In the Dungeon Era, Odes are an unfashionable lyrical construct, as most common folk don’t understand their romantic references to heroes and bygone ages. Goblins have no taste for storytelling, Boggarts find them dull, and Boggles have no sense of things altogether.

 Originally, Odes were written and performed by proud bard folk in kingly courts, where their audience of high-cultured aristocracy would be well-versed in the various histories of their beloved kingdoms. However, fondness for the past has all but vanished as the common folk struggle to make ends meet in a bleak and leaderless world.

For the few that are at least familiar with the Ode, they are synonymous with the name Corbin G. Doohagenberry, who in his time wrote more than a thousand stanzas of heroic strophes, tragic antistrophes, and climactic epodes. The Odes of Doohagenberry are chronicled in a collection of three volumes, aptly named Doohagenberry’s Lyre, for the great bard paired his mighty tales with gentle strumming of a golden lyre said to be etched with enchanted runes that made his every chord thunder.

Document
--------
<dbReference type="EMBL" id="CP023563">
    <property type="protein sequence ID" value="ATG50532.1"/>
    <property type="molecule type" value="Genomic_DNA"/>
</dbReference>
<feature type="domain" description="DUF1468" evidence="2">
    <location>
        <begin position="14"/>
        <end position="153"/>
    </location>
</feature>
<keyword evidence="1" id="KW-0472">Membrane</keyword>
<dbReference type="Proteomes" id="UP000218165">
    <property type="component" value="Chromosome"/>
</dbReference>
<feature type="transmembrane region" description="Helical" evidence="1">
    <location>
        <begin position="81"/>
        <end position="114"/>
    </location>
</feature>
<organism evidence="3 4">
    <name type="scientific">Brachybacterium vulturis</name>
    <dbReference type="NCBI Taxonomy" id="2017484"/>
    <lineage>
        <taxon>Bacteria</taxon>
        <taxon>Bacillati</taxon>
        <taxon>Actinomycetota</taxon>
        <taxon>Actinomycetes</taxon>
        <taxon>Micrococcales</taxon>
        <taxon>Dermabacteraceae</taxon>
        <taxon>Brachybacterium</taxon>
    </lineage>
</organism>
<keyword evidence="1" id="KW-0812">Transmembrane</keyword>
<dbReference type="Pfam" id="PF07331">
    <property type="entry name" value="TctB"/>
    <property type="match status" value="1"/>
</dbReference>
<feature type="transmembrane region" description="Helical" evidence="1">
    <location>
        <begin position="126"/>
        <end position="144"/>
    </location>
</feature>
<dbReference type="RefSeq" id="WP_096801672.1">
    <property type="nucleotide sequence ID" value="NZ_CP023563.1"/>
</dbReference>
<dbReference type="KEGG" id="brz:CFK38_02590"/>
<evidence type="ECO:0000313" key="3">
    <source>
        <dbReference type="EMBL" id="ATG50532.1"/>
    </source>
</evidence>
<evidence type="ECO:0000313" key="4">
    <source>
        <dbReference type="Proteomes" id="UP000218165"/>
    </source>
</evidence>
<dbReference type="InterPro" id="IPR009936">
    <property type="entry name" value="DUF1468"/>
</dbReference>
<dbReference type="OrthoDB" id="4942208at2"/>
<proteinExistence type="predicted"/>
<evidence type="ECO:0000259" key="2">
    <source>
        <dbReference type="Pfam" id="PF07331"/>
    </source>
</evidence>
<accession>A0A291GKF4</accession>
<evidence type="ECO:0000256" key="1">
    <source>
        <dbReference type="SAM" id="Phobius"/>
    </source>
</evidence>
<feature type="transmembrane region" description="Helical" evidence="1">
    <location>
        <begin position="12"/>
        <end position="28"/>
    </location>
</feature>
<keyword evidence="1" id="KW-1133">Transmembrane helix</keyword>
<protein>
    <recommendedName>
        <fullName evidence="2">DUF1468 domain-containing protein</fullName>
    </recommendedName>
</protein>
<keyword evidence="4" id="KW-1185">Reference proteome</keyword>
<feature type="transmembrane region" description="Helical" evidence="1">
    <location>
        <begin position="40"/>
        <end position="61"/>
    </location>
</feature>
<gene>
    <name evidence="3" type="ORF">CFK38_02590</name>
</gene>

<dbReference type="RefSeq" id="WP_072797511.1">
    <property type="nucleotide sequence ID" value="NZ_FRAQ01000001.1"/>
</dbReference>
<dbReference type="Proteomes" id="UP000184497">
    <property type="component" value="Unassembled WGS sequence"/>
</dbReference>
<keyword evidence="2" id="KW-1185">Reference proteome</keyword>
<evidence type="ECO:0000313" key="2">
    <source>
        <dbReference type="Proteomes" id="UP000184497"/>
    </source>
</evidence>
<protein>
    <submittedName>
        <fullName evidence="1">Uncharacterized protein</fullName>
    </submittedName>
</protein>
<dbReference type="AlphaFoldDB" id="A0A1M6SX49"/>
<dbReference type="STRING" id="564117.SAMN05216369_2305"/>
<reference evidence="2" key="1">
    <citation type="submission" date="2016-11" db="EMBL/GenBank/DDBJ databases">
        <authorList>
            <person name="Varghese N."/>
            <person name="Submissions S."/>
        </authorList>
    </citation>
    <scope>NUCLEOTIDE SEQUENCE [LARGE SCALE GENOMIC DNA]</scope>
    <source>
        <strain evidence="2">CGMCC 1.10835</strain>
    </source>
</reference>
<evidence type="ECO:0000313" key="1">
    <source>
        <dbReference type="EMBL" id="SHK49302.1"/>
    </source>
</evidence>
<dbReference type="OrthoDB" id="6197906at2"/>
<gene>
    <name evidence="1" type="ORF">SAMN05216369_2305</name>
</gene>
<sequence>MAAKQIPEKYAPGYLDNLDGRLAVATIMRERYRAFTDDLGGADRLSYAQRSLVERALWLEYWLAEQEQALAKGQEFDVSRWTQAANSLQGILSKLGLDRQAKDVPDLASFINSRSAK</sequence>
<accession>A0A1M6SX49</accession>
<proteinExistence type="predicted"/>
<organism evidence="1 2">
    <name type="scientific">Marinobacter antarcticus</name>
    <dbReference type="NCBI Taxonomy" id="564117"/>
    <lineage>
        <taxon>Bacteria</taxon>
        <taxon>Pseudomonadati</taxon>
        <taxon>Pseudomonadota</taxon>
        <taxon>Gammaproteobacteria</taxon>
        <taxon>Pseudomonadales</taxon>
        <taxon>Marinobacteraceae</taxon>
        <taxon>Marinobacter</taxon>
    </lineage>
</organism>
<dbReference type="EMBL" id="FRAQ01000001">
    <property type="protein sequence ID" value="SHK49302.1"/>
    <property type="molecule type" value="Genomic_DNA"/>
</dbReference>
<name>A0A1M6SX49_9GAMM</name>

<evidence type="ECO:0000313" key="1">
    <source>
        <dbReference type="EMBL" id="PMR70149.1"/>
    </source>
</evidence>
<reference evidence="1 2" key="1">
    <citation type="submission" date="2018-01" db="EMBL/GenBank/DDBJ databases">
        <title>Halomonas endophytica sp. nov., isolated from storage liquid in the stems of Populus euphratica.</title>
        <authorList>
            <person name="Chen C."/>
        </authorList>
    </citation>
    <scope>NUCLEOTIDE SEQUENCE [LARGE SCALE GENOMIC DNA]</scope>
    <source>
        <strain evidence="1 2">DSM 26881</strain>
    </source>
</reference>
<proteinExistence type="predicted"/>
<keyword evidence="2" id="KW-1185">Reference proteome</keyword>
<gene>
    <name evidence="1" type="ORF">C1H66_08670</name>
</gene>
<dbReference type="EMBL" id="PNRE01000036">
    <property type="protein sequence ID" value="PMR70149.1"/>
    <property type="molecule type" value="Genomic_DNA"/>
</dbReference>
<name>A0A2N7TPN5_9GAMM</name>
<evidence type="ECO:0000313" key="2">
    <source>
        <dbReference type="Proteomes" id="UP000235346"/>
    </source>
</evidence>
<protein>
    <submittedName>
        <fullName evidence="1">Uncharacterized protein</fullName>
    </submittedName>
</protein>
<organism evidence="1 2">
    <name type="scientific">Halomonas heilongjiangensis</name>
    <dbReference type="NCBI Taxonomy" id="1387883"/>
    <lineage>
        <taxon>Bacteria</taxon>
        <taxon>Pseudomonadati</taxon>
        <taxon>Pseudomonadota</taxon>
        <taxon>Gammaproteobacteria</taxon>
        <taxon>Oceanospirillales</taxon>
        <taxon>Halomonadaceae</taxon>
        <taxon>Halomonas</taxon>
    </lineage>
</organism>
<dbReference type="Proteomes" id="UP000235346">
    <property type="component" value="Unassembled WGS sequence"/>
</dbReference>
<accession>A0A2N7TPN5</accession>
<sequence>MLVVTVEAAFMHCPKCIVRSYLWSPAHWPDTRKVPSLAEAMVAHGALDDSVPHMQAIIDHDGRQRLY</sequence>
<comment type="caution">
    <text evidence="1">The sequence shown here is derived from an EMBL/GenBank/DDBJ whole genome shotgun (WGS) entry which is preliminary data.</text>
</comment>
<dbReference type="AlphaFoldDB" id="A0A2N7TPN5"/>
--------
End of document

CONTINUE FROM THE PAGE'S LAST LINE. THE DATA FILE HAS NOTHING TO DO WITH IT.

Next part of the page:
What fragments of Doohagenberry’s Lyre that still exist are often highly prized amongst the Middle Kingdom’s folk that live nestled within the rolling Hills of Waed, far to the east of the sea. There, songweavers sing to the farmers as they return from the fields on starry nights. Their lute strings sing, their lyrics ring, and their tiny, tired world is made glad.